The Dead Celebrity Cookbook Author Frank DeCaro Dishes About What Famous Dead People Once Ate
While celebrities now get their food fixes at trendy restaurants like L.A.'s Koi or Nobu, once upon a time they actually cooked. Eartha Kitt made a mean chicken wing, Gilda Radner whipped up a sumptuous apple cake, and Johnny Cash fried okra to perfection. And Frank DeCaro has collected their recipes in a new cookbook called, appropriately, The Dead Celebrity Cookbook. "When I was a student at Northwestern University in the early '80s, one of my classmates threw a dead-celebrity party," explains DeCaro. "We all went dressed as our favorite dead celebrities. Everyone was there from Sid Vicious to Eva Perón to Bojangles. The one thing we didn't have at the party was food that matched our theme. That party planted the seed for this book."
So over the past 20 years, DeCaro has scoured flea markets and eBay for old cookbooks, magazines, pamphlets, and "really anything that had celebrity recipes in it." Says DeCaro, "It was either do something with all of it, or get cast on Hoarders."
"I wrote The Dead Celebrity Cookbook not so much to preserve the recipes but to honor the memory of these performers," he explains. "A lot of people have never even heard of some of these celebrities. That upsets me. They deserve to be remembered. So for every recipe from a legend like Michael Jackson, there's one from an obscure character actor like Vito Scotti, or an underground singer like Klaus Nomi, who, you should know, made a killer key lime pie, even if he was from another planet."
All the recipes are authentic to the stars, though DeCaro notes that he occasionally had to substitute ingredients if they weren't still manufactured today. But Elizabeth Taylor's chicken with avocado and mushrooms is, yes, a tried-and-true Liz Taylor original. Ditto Lucille Ball's Sunday night goulash and Dusty Springfield's banana pudding. Occasionally DeCaro modified the recipes for modern convenience. "Some of the methodology was pretty sketchy in the original recipes," he explains. "Many of them were first written down before we had food processors and microwave ovens to make our lives easier. So I updated some of the recipes as I saw fit. Why use a double boiler to melt chocolate when you can use a measuring cup in the microwave?" And, indeed, the majority of recipes in the cookbook are surprisingly simple, prosaic even. "So many of the recipes these stars shared with their fans were convenience recipes: Open five cans and voilà," notes DeCaro. "But you can't blame them for taking shortcuts. That really was what home cooking was like in the '60s and '70s, when I was growing up. Canned goods and frozen veggies were 'modern.'" He suggests swapping out fresh vegetables for some of the canned ones, though notes that with these old-fashioned recipes (many of which contain cans of cream soup) comes a comforting nostalgia.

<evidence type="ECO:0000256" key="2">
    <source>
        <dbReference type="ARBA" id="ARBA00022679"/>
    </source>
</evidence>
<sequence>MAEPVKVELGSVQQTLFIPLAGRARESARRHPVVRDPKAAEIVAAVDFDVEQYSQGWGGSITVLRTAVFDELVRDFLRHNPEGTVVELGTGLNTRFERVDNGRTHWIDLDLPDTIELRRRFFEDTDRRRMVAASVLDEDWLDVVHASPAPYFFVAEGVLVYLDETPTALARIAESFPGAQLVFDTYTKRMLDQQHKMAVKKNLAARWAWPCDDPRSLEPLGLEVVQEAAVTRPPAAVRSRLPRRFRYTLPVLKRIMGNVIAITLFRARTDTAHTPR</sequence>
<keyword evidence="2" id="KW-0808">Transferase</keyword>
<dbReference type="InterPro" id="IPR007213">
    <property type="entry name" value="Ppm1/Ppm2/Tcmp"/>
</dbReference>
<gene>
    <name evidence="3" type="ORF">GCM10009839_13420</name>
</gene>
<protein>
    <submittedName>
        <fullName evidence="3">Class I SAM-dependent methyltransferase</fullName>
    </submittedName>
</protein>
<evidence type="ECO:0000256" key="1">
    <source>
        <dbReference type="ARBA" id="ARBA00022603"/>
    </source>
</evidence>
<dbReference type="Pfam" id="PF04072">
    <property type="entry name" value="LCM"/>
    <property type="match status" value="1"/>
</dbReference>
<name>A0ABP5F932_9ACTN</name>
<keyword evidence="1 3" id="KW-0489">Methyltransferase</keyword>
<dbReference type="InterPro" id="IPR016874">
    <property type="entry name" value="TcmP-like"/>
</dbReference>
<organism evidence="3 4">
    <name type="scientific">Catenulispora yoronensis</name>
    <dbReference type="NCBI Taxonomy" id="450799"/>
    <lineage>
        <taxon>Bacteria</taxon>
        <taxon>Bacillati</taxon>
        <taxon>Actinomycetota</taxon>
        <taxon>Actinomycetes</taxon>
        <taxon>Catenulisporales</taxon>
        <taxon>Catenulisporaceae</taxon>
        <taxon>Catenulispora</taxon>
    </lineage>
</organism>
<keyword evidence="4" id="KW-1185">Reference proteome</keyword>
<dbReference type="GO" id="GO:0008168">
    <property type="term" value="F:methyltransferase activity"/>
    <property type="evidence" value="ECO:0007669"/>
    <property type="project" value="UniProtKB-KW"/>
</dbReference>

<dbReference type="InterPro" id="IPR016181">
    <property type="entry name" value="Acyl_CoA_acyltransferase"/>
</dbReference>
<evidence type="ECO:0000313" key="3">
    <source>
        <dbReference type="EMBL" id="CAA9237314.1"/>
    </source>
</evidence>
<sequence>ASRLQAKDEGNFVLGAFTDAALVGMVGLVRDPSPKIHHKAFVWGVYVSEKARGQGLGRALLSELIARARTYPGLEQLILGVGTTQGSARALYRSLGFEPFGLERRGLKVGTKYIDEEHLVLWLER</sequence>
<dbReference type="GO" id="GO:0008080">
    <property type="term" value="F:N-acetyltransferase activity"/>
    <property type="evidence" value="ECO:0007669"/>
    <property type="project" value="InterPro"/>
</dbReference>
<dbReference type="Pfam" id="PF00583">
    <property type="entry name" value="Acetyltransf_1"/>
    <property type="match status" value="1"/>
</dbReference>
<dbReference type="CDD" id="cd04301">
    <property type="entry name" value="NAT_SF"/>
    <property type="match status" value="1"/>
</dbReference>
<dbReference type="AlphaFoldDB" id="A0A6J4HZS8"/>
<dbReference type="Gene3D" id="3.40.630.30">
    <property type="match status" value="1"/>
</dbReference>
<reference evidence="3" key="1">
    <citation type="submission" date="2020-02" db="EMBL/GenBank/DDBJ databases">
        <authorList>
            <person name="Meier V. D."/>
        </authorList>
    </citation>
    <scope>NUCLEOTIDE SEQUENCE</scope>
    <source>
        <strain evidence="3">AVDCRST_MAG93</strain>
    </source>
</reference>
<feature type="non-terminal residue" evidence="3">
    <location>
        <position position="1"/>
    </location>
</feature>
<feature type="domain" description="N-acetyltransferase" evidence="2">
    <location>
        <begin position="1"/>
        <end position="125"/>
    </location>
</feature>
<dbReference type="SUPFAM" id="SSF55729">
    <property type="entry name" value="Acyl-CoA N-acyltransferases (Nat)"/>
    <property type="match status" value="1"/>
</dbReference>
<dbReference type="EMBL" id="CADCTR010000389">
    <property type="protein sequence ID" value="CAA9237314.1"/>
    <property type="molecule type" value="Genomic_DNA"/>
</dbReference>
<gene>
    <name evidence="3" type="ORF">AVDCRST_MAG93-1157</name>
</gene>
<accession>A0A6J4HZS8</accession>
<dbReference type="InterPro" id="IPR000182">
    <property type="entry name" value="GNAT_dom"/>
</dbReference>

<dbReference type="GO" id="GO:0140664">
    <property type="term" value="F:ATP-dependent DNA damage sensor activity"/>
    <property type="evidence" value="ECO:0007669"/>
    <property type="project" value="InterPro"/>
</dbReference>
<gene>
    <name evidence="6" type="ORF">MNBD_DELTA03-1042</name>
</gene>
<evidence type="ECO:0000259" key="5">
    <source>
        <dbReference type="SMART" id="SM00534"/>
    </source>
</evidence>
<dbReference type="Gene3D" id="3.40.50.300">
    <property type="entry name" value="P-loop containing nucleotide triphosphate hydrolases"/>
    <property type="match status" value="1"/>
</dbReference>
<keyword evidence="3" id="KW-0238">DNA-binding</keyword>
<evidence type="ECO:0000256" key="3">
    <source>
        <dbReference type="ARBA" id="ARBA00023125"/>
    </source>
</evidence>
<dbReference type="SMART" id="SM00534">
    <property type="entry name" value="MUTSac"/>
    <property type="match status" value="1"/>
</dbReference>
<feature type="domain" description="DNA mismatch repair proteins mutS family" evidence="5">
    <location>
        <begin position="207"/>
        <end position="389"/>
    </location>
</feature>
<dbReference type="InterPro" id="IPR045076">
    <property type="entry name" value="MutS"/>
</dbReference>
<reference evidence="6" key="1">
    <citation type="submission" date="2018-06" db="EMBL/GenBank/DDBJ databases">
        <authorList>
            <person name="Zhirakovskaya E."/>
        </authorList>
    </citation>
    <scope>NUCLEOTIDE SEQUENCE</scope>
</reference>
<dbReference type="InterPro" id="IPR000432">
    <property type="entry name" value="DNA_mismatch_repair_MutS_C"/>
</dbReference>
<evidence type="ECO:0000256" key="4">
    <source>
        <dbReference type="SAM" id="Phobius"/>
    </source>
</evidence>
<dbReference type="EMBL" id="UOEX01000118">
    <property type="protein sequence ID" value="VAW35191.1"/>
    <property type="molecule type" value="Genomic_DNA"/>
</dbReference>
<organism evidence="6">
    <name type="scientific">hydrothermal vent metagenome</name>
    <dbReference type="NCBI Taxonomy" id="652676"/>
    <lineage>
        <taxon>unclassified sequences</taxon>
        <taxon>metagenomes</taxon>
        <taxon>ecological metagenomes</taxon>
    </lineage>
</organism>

DeCaro says his ideal meal from the book would begin with Miss Peggy Lee's Jade Salad. "The dressing has sesame seeds in it, and it's just exotic enough." Then would come Ann Miller's Fettuccine Alfredo because "it's really rich," followed by Edith Head's Chicken Casa Ladera, and then, for dessert, Katharine Hepburn's brownies. "It's not considered the most famous dead-celebrity recipe of all time for nothing!" he says. "They're really incredible, especially if you add chocolate or peanut-butter chips. I like to say, 'If your brownies are no great shakes, try Kate's!'"
Yet if DeCaro could have any star from any era could cook dinner for him, it would be Liberace. "His homes were an eyeful, to say the least. Plus, he was a really good cook. You have to find a copy of his book Liberace Cooks! It's heaven! I'm sure it would be a real wingding," says DeCaro. "Lee knew everyone so you know your fellow guests would be amazing, and he had so many dogs that if you didn't like something he cooked, you could easily sneak it to a poodle and no one would ever know the difference."
And now you can bring Liberace to your dining table: A recipe for his sticky buns (which DeCaro describes as "Cinnabon for grown-ups") is featured in The Dead Celebrity Cookbook.
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